HONG KONG (AP) – Nearly 15 years ago, Grace Ma decided to name her bar Club 71, in commemoration of a July 1, 2003, rally where hundreds of thousands of Hong Kongers protested a proposed national security law for the semi-autonomous Chinese city.
“I took the name Club 71, because somehow it is more hopeful, with half a million Hong Kong people having a demonstration, a rally, to stand for themselves, not to ignore what’s going on in Hong Kong,” said Ma.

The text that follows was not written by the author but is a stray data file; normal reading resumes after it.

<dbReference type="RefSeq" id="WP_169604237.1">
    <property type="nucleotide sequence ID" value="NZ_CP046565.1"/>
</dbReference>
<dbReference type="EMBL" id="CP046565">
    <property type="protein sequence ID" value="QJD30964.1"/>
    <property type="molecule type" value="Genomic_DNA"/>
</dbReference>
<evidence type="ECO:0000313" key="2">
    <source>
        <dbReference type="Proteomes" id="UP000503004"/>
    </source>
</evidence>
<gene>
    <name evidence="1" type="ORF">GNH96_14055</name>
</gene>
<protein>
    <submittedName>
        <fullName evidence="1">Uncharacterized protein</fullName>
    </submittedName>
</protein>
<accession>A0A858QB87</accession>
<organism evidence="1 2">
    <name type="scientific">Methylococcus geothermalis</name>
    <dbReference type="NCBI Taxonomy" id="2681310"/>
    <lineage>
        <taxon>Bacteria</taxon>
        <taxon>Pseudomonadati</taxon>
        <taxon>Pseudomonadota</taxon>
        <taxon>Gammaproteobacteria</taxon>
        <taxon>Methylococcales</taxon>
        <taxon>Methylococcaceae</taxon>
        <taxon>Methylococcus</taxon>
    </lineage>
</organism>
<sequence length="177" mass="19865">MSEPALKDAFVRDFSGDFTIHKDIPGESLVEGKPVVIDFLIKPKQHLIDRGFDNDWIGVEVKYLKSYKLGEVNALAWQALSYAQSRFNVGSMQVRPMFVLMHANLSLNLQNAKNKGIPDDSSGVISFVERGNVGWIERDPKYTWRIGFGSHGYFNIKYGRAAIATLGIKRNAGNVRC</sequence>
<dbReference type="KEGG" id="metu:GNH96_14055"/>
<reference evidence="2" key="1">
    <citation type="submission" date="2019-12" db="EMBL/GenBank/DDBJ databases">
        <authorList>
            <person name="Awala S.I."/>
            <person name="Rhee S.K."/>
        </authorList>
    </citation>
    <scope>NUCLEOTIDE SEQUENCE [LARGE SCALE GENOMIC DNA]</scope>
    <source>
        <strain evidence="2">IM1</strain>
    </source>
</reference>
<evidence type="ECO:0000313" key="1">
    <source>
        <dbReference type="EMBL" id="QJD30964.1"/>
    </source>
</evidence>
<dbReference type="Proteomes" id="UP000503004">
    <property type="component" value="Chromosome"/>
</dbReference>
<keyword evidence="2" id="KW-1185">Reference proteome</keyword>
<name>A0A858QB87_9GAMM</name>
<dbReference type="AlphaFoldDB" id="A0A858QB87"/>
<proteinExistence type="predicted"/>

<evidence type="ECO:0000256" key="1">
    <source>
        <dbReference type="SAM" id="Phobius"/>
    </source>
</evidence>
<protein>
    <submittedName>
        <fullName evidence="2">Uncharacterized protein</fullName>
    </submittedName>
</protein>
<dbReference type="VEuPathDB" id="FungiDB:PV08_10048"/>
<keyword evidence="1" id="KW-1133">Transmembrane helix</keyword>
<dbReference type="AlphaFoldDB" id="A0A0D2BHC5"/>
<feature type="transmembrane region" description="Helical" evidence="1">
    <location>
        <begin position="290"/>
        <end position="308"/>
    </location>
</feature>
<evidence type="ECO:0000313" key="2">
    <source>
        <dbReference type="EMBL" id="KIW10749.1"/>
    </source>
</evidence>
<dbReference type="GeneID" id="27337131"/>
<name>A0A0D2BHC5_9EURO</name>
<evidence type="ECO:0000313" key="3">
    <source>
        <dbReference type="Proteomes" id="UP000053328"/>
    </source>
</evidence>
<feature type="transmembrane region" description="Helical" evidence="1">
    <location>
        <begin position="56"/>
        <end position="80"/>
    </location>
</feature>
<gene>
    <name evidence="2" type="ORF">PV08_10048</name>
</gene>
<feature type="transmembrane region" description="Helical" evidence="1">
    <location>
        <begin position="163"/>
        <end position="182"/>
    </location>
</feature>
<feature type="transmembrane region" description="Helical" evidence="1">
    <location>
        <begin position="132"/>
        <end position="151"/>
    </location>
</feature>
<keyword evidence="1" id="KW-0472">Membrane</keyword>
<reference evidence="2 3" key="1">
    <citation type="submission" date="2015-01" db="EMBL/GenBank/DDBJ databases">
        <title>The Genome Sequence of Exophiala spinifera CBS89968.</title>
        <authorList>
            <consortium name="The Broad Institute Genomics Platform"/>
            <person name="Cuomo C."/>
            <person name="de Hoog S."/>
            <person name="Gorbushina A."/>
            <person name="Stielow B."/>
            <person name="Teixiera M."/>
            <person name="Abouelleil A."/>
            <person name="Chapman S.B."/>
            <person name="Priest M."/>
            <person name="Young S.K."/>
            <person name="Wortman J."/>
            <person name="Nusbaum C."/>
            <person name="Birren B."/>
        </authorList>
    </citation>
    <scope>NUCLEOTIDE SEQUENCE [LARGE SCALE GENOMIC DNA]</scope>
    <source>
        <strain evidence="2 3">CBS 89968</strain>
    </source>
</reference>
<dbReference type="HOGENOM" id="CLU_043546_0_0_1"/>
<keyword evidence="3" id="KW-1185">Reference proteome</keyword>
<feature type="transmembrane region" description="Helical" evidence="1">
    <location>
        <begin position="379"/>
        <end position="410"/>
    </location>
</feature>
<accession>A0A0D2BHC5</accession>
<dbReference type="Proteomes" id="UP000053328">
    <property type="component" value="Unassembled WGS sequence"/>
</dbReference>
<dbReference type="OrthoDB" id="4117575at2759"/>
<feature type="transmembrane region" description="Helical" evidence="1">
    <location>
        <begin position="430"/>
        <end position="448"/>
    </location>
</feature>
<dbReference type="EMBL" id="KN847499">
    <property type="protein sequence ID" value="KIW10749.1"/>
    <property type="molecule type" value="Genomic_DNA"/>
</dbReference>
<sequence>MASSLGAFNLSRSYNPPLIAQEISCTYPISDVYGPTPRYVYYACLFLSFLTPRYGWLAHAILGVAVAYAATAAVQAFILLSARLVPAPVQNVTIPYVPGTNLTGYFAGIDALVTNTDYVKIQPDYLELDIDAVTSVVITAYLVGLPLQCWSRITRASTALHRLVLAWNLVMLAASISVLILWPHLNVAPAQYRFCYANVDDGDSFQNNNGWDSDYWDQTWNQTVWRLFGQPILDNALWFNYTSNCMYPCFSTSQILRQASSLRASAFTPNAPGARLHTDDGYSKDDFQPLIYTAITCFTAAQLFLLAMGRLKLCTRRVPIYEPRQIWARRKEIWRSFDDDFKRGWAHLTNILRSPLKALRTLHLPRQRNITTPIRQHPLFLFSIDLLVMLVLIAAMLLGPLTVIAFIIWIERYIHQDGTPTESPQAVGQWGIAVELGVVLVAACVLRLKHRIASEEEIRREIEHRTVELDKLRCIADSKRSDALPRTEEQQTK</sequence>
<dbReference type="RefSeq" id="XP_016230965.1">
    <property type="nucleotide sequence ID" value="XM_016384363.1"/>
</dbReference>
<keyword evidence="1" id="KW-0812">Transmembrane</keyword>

For years, the storied bar has served as a watering hole for the city’s pro-democracy activists and intellectuals, who could freely engage in discussions over a round of beer or two.
Then the coronavirus pandemic hit and, in a blow to the city’s Western-style freedoms, the central government in Beijing in June imposed a sweeping national security law targeting political expression in response to massive anti-government protests last year. For Ma, the troubles meant it was time